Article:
Parliament anticipates new 'Secure Jobs, Better Pay' bill

'Closing gender pay gap' key concern in new law

Parliament anticipates new 'Secure Jobs, Better Pay' bill

As a means to provide better economic opportunities for Australian workers, the Albanese Labor government delivered its “Secure Jobs, Better Pay Bill,” which will be introduced into Parliament this month. According to the government, the legislation hopes to actualize the commitments made by the Labor Party during the 2022 election and at the Jobs and Skills Summit.

“Australian workers have been doing it tough,” Minister for Employment and Workplace Relations Tony Burke said in a media release. “We want to give workers a better deal and a brighter future.”

Secure Jobs, Better Pay Bill

Based on the government’s media release, the “Secure Jobs, Better Pay Bill” is the first tranche of the government’s workplace relations reforms created to advance the nation’s workplace relations system and improve workers’ wages.

The government said that the bill seeks to become relevant to the needs of the modern workplace and help people who are struggling to make ends meet.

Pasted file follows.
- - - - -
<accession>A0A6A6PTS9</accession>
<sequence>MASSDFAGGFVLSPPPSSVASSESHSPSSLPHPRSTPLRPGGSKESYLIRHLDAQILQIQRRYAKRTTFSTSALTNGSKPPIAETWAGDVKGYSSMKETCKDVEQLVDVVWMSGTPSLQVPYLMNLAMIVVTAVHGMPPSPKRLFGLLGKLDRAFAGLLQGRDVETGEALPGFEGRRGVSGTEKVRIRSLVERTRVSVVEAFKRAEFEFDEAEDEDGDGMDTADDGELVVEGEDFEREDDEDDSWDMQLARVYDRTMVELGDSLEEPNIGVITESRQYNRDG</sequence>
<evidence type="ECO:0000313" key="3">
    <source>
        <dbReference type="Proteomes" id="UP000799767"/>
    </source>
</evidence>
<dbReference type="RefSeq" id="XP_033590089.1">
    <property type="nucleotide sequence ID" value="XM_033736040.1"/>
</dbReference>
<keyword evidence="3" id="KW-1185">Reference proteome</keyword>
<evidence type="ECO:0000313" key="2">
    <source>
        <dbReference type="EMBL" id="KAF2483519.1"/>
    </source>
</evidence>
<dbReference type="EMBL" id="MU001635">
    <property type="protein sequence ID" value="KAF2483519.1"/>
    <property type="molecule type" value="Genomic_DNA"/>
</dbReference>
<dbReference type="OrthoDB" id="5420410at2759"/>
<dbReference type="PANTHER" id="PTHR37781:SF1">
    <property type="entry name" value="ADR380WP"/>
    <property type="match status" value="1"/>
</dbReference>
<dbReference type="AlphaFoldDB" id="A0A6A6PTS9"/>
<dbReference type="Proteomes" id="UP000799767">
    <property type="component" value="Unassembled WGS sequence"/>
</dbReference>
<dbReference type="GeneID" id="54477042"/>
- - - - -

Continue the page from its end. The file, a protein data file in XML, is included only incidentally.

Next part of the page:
Addressing the gender pay gap

A vital concern of the bill would be closing the gender pay gap.

“We have made a deliberate decision to support workers in female-dominated professions who have been underpaid and undervalued for too long,” the government said.

More specifically, it said that the Secure Jobs, Better Pay Bill seeks to:

  • Ban pay secrecy clauses so companies cannot prohibit staff from talking about their pay if they want to. This action will help improve transparency, reduce the risk of gender pay discrimination and empower women to ask their employers for pay raises, the government said.
  • Make gender equity a central objective of the Fair Work Act, including the modern award system – putting the issue at the heart of pay decisions made by the Fair Work Commission.
  • Establish two new Fair Work Commission expert panels, one on pay equity and one on the care and community sector. These new panels will give the Fair Work Commission the specific expertise it needs to deliver pay equity, the government said.
  • Make it easier for the Fair Work Commission to order pay increases for workers in low-paid, female-dominated industries by enacting a statutory equal remuneration principle like that in Queensland. The new principle will also clarify that gender-based assumptions must not be considered when assessing work value.

“These measures add to legislation we have already introduced to establish 10 days of paid family, and domestic violence leave – so that women don’t have to choose between their safety and their pay,” Burke said.

The government also assured the public that it would announce further measures from the bill ahead of its introduction this month. 

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